Lather Muscle Ease Gel With Botanical Relievers ($18)
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Shoulder-scrunching, back-spasming, and muscles tied into quaintly-knit bundles are just a few of my not-so-favorite things, and if one’s thing for sure, it’s that I’m not alone. So for the sake of every person who sits at a desk all day with less-than-stellar posture, has some kind of workout routine, or is just prone to bumping into countertops en route to the refrigerator at (give or take) 12:30 a.m., this one is for you.
It’s been about one month since I first tried out Lather Muscle Ease Gel ($18), and let me just say my first thoughts upon slathering it all over my aching shoulders and neck were 1) This feels amazing (there may have been one other adjective in there too, but I’ll spare you the French) and 2) I have to write about this. Well, here we are.
Though it’s something I’m working on, if there were an Olympic medal honoring the ability to scrunch shoulders up to the earlobes for hours on end, I would make the podium. Combined with years of dance, a helter-skelter workout routine, and a touch of minor scoliosis, that habit has plagued me with annoying aches and pains over the years that ebb and flow in severity. Most of the time it’s manageable enough that I can get on with my everyday routine. However, every once in a while, I’ll wrong myself while driving, yoga-ing, or just plain old sleeping and wake up the next day almost unable to move my upper body. And truthfully, other than a couple of painkillers or an intense deep tissue massage (Ryan at Barlow Clinic is magic), I haven’t found any type of treatment—especially something topical—that’s been able to offer up any lasting relief. Until, that is, I was blessedly given a sample of the Lather gel to try. Or, as I like to call it, my massage in a tub.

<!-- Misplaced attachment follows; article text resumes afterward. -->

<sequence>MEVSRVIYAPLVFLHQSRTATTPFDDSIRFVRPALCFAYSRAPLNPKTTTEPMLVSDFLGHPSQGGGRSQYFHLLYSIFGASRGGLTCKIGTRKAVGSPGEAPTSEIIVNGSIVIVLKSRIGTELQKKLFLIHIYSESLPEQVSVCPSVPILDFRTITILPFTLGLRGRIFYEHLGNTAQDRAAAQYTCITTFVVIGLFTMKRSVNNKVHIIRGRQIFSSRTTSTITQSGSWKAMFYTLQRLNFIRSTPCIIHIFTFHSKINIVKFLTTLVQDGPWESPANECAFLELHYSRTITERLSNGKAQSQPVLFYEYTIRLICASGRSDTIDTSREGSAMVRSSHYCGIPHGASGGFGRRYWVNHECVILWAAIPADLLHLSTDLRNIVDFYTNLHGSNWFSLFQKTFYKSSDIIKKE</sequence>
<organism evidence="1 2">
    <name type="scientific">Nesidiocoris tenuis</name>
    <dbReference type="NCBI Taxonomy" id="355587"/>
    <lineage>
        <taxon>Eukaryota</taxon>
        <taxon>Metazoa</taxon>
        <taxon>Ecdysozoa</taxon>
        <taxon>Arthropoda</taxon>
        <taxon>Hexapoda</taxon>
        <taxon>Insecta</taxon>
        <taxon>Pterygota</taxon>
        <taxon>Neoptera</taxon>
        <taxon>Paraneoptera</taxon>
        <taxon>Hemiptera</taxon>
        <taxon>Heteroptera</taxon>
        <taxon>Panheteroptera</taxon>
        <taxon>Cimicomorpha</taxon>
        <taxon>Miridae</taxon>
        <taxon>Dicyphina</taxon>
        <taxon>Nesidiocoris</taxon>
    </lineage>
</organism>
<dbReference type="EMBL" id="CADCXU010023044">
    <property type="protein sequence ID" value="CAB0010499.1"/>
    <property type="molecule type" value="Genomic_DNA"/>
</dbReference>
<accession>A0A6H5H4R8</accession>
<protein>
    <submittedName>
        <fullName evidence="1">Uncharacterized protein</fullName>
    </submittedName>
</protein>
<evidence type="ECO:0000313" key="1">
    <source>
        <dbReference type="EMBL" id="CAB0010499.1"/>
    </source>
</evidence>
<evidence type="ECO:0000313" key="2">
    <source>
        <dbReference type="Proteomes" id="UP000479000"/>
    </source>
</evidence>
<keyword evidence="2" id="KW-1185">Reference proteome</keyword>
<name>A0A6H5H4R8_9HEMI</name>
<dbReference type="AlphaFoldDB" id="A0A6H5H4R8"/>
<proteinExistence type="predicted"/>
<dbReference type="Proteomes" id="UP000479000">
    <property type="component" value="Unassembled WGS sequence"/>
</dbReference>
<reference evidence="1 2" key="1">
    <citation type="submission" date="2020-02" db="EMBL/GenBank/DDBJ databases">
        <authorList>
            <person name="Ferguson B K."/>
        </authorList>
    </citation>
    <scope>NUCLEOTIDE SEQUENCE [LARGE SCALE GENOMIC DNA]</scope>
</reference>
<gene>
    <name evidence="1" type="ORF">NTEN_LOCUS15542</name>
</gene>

Inspired by and formulated after the ancient pain-relieving remedies originated centuries ago in northern Mexico, the gel boasts a heavy-hitting blend of unique ingredients that magically heat and cool once they come into contact with the skin. (Think botanical offerings like aloe vera, capsaicin, grapefruit, green tea, orange peel, queen of the prairie, rose water, witch hazel, menthol, and yucca—so yes, it smells divine, too.)
Typically, and because it does have a noticeable, tingling-warming-cooling sensation to it, I like to put it on right before bed. Not only does it relax and kind of numb my muscles into a blissful state of oblivion as I drift off, but I also wake up sprightly, pain-free, and bushy-tailed. In fact, it mimics the same—dare I say superior—feeling I get following a $100-plus massage, at a fraction of the price.
A little goes a long way, and after some experimentation, I’ve found that for my entire shoulder and neck area, I really only need a serving the size of a nickel or quarter. Trust me: This stuff is potent, and it’s best to first err on the stingy side to see what you and your muscles like best. (Disclaimer: I was over-ambitious the second time I tried it and used way too much. Suffice to say, I was a tad uncomfortable for about 10 minutes—nothing serious, but enough to make me rethink my portion size for next time.)
It’s also worth noting that since the gel is strictly intended for the minor aches and pains of muscles, joints, etc. and for the temporary treatment of things like back and neck aches, arthritis, strains, bruises, and the like, it doesn’t replace a visit to the doctor. So please, go get checked out and earn the green light from your doctor before trying a topical aid like this one. That being said, once you do, you’re going to love it.